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I never was the most liberal, tree-hugging member of any party. So how did I become the type of person who now recycles, drives a hybrid, and is about to place power-producing solar panels on my home?

I guess I could say that I married into the environmental movement, which is true. But that’s too easy of an explanation.

One of the first inklings of my interest in alternative housing was in college, when a newspaper article told about actor Dennis Weaver building a house in Colorado made with discarded tires. I distinctly recall reading that Weaver’s house had a constant, year-round temperature like a cave, so that it would cost much less to heat and cool during seasonal extremes. I remember how cool I thought that was.

I didn’t have the chance until the Internet age to further research Weaver’s house, which I discovered was an Earthship. Emily and I ultimately didn’t build an Earthship (maybe someday), but it sparked a lot of ideas on how to lessen our power consumption and improve our home’s climate control.

But my interest in environmentally friendly methods goes back further, while growing up on the farm in the Midwest. My grandfather used passive solar heat to help dry the grain that he harvested instead of relying so much on noisy, power-eating electric dryers. A few dozen miles away, another farmer erected a wind turbine and generated enough power during some months to get the electric company to pay him.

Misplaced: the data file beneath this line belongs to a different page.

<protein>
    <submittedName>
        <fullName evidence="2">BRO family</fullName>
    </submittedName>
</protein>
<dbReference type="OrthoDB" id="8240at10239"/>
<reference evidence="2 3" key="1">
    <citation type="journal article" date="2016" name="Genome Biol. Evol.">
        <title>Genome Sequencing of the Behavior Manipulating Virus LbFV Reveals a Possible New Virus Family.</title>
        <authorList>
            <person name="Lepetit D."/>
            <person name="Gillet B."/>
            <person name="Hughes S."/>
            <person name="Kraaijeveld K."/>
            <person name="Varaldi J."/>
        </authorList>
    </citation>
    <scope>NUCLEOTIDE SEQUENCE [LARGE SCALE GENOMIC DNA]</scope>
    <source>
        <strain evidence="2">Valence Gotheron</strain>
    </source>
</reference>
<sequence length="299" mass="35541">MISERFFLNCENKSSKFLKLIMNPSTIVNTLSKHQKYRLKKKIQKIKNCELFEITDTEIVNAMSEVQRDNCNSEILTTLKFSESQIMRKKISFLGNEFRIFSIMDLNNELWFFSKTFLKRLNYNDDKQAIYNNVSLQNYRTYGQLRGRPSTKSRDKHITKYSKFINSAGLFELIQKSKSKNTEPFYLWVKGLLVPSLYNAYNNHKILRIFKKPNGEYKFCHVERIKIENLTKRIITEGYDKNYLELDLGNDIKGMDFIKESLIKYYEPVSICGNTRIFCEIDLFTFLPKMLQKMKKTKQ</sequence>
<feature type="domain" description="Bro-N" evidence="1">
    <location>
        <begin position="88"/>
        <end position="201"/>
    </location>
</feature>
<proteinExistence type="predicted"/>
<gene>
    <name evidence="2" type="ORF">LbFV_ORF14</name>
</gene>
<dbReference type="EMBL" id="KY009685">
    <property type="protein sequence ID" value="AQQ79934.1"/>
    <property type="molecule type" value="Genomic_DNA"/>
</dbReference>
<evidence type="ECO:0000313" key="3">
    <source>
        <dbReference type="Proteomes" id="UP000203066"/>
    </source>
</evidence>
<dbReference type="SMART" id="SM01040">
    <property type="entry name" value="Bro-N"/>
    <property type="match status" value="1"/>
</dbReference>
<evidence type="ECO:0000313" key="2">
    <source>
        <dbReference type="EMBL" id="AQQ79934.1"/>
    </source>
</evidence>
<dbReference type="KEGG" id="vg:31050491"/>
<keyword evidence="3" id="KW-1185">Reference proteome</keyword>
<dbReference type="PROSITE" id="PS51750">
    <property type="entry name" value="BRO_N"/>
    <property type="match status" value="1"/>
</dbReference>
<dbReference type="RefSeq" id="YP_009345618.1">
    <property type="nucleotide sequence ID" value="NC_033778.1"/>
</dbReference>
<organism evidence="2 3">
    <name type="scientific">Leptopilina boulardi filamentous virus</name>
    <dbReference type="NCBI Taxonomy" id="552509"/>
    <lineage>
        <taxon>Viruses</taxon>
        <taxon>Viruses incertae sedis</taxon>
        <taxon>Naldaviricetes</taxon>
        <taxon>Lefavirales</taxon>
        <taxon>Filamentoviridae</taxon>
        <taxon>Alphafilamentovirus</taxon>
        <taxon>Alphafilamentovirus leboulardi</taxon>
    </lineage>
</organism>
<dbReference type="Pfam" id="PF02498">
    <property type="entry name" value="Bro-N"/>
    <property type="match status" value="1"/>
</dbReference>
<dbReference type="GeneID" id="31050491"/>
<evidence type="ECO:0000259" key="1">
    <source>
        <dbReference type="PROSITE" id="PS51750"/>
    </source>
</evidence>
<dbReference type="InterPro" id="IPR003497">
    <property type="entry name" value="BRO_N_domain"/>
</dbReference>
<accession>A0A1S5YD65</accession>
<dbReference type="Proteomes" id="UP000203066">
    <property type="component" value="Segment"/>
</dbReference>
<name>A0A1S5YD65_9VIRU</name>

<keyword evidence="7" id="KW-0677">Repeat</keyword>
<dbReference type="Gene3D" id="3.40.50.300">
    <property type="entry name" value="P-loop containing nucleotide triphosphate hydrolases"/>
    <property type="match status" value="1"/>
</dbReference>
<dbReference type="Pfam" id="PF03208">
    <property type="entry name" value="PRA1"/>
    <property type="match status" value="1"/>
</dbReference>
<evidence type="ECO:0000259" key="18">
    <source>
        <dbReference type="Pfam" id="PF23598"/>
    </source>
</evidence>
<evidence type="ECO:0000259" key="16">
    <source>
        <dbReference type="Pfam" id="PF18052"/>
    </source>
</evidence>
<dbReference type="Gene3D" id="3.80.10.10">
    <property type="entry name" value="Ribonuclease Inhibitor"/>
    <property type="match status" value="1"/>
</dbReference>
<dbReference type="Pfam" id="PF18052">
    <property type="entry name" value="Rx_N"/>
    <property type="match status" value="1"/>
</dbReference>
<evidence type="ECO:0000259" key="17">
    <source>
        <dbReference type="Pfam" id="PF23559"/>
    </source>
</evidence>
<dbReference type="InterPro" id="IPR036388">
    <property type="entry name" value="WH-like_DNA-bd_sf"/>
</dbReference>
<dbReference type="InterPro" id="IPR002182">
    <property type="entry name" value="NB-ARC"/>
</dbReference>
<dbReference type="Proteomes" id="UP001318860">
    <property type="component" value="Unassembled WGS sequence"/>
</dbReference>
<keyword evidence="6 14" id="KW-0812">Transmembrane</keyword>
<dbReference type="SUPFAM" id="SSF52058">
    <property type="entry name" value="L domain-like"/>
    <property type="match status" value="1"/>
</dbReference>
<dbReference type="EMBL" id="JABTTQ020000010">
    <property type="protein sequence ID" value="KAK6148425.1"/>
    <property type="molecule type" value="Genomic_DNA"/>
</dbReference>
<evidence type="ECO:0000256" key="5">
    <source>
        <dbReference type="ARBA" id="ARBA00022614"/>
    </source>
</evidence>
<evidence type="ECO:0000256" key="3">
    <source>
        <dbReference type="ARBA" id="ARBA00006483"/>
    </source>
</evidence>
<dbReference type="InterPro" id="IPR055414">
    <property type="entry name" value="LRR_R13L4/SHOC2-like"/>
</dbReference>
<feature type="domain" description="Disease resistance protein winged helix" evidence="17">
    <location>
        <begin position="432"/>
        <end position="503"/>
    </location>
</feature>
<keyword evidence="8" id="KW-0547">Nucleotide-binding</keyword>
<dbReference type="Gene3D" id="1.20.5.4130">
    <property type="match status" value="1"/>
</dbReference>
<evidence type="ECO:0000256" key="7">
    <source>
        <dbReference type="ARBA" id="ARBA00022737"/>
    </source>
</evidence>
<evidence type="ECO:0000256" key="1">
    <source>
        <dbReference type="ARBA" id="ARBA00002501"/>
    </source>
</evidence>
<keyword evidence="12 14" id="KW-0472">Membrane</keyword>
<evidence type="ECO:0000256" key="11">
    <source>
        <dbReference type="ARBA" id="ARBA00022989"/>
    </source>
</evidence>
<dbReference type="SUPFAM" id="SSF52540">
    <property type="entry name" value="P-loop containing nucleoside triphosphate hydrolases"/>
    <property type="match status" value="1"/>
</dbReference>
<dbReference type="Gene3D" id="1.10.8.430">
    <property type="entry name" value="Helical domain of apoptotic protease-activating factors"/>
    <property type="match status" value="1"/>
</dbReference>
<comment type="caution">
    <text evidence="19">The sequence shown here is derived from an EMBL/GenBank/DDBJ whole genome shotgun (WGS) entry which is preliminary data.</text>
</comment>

But it wasn’t just neato gadgets and new ways to pinch pennies. My parents also instilled in us that we were stewards of the land, that it was our duty to leave it in as good or better condition for the next generation of farmers. That led to no-till planting to conserve the topsoil. That led to cutting back on the use of herbicides and insecticides because my family instinctively knew that overuse of such chemicals was harmful.

It wasn’t Al Gore or Iron Eyes Cody or, God forbid, Earth First! that ultimately led me to being more environmentally responsible. It was my years on the windswept Illinois prairie.